Saturday, 20 June 2015

It has been a Nigerian Week! And what it's like to be at Andela - My Version.

Before I even get into this, it is my birthday today! Yaay:) I would do a post like I did last year if only I were excited about turning 24. That number has juju (on that nigerian vibe). It has sort of sank it in that I am actually growing old. 30 just seems so near. I don't clearly know why I am scared. Maybe I just never took growing old seriously. You know, happens to other people, but I remain twenty until I die. But as Shiku says; Let's age! So age we shall. Thank you all for the wishes, and for my mother who actually baked a cake all the way in Eldoret and Whatsapped me the photo :D and my dad's M-Pesa. I feel the absolute love.

Two weeks ago, after my horrifying experience, I woke up early because I had an interview. The company? Andela. Who are Andela? A company that pays you as they train you in Software Development. (You can read about them here) Yes, I know, I also had that look that you have on your face now when I first read the description. Pays you? Really? How? Why? When I told my mother about it she kept on saying it was a scam.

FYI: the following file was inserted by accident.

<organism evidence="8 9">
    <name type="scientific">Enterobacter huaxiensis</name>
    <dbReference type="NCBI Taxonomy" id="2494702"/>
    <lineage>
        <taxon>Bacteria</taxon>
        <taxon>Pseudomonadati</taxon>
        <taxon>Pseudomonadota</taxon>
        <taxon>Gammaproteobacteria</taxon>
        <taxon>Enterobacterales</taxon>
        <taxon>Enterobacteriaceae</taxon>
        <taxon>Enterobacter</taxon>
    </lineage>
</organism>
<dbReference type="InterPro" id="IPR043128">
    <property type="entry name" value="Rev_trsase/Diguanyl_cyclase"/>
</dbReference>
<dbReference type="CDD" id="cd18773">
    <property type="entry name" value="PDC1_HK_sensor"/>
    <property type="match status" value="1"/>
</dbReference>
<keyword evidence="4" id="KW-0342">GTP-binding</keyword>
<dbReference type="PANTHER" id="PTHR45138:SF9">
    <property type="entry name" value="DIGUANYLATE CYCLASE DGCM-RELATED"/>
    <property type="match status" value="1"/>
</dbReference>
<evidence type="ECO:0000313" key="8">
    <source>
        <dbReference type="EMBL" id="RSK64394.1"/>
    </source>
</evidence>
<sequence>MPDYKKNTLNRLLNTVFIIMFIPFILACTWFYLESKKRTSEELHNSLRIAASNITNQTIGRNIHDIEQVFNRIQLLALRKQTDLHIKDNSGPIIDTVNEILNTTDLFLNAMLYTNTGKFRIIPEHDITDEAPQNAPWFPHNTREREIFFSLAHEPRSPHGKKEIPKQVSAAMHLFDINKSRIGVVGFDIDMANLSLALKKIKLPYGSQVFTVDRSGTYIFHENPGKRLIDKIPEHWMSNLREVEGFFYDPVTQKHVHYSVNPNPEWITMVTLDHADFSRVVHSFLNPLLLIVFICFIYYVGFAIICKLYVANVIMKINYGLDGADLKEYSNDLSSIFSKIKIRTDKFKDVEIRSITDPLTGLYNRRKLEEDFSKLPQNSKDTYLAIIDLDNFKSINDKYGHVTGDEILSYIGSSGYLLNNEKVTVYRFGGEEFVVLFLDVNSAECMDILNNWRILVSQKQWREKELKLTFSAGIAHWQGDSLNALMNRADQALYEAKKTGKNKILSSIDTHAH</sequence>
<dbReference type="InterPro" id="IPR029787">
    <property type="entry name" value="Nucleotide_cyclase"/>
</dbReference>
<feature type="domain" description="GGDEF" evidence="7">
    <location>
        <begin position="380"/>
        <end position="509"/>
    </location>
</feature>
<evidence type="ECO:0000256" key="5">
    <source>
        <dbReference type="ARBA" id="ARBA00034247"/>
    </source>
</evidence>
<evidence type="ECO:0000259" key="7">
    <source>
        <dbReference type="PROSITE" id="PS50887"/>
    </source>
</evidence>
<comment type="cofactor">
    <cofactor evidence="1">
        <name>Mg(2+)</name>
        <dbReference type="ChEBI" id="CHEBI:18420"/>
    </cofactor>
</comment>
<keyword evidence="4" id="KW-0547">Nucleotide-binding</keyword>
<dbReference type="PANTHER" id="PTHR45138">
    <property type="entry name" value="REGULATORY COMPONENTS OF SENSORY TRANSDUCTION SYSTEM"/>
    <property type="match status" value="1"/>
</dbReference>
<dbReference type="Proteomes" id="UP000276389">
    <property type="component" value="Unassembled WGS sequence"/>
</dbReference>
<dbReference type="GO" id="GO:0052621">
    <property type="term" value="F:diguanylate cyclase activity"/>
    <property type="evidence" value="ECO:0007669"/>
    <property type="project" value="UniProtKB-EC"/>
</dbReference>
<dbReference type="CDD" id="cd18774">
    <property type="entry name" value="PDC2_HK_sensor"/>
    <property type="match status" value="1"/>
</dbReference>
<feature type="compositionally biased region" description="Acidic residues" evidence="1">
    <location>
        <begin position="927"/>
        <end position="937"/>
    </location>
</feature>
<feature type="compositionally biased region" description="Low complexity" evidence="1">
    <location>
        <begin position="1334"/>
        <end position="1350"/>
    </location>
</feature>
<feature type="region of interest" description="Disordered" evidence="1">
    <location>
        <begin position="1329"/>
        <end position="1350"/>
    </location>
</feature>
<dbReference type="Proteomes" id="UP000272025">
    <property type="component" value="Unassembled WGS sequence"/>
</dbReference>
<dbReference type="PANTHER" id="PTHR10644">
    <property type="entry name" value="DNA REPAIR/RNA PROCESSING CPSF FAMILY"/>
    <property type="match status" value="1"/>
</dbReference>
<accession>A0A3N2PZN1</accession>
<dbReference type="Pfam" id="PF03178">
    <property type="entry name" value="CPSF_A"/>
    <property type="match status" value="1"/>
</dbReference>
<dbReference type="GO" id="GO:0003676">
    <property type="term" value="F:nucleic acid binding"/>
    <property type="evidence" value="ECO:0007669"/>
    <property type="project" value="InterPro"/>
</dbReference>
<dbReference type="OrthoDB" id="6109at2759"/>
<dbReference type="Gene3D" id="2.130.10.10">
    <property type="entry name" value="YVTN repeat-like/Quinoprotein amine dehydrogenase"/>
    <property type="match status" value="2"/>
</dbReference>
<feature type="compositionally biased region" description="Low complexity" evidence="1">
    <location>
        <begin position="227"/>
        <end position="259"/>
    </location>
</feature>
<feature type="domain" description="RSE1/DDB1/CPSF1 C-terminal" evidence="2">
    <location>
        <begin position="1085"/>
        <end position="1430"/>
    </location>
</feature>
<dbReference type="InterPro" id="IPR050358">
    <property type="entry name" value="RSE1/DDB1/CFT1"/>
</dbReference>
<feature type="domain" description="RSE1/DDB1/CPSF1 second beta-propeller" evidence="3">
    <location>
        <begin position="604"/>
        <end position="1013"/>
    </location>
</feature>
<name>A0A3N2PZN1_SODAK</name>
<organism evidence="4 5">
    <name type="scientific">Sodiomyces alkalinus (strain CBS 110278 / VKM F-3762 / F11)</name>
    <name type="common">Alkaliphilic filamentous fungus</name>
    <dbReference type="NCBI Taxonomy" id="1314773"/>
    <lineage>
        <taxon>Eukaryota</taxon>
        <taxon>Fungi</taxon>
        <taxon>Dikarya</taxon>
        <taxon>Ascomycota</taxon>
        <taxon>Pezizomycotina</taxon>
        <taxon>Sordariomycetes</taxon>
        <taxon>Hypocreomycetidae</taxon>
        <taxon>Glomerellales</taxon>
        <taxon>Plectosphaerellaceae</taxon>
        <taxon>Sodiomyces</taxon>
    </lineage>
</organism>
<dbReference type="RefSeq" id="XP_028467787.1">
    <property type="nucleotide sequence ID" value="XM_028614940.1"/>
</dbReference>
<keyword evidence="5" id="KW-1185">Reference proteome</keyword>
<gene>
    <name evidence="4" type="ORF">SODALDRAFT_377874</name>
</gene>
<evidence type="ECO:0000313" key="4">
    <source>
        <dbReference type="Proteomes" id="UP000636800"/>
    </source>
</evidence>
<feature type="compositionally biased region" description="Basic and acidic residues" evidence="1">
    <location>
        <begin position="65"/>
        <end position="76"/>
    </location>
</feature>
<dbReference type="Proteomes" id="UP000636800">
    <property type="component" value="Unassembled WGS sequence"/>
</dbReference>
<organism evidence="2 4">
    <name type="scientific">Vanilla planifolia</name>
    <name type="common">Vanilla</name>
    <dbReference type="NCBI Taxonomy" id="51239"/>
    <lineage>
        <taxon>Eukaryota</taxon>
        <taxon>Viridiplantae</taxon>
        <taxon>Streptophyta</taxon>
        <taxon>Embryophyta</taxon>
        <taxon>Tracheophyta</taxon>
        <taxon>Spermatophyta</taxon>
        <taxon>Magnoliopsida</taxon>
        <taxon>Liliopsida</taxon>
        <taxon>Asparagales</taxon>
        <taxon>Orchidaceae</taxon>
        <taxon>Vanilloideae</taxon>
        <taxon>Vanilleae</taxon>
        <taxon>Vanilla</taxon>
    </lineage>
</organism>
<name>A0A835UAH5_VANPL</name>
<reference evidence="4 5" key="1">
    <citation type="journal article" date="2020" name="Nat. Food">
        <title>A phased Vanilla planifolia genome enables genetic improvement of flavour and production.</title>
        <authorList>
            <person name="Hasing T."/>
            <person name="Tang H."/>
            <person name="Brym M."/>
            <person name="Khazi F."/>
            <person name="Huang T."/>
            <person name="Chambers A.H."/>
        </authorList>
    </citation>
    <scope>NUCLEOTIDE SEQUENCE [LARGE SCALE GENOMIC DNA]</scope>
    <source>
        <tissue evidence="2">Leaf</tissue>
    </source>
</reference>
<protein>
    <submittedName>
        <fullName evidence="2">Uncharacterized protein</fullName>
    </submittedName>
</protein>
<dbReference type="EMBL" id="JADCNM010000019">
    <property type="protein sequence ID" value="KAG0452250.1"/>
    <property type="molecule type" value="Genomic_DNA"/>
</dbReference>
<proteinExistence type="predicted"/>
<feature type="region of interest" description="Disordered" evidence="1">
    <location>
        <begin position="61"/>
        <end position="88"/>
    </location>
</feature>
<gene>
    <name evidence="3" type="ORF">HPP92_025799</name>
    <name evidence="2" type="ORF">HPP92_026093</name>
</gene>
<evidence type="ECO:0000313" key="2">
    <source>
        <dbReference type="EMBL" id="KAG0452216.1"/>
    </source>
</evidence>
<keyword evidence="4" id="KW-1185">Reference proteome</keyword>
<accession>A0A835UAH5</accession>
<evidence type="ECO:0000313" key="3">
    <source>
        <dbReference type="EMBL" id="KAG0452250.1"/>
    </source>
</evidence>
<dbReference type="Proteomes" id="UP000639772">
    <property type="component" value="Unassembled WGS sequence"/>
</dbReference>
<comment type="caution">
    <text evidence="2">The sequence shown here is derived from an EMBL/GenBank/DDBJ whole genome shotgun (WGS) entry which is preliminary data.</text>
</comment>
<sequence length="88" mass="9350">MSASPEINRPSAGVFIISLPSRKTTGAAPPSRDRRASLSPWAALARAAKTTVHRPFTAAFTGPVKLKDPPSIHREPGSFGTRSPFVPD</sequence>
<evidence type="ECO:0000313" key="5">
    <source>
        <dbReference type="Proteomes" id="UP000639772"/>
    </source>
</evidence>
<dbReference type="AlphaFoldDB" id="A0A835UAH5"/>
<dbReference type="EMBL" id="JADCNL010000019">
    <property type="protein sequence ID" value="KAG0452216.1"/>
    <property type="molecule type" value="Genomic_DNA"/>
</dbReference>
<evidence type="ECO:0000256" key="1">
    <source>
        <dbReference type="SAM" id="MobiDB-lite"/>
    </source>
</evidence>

Hawa wa Nigeria hawa ni conmen sana, chunga. (These Nigerians are cons. Be careful)

But I applied anyway. It is something that I love to do and what they are offering is priceless to any developer or aspiring developer. There are three interview stages which I passed and I am currently in the fourth stage, which is a two-week process. Get this, I would not bother writing about my interviews and how they went, unless they had an impact on me. This one did/has. It has only been one week but I feel so good about my development skills. What actually happens during bootcamp is they give you a taste and feel of what programming is all about. Many times we say we love to code, until we actually have to code.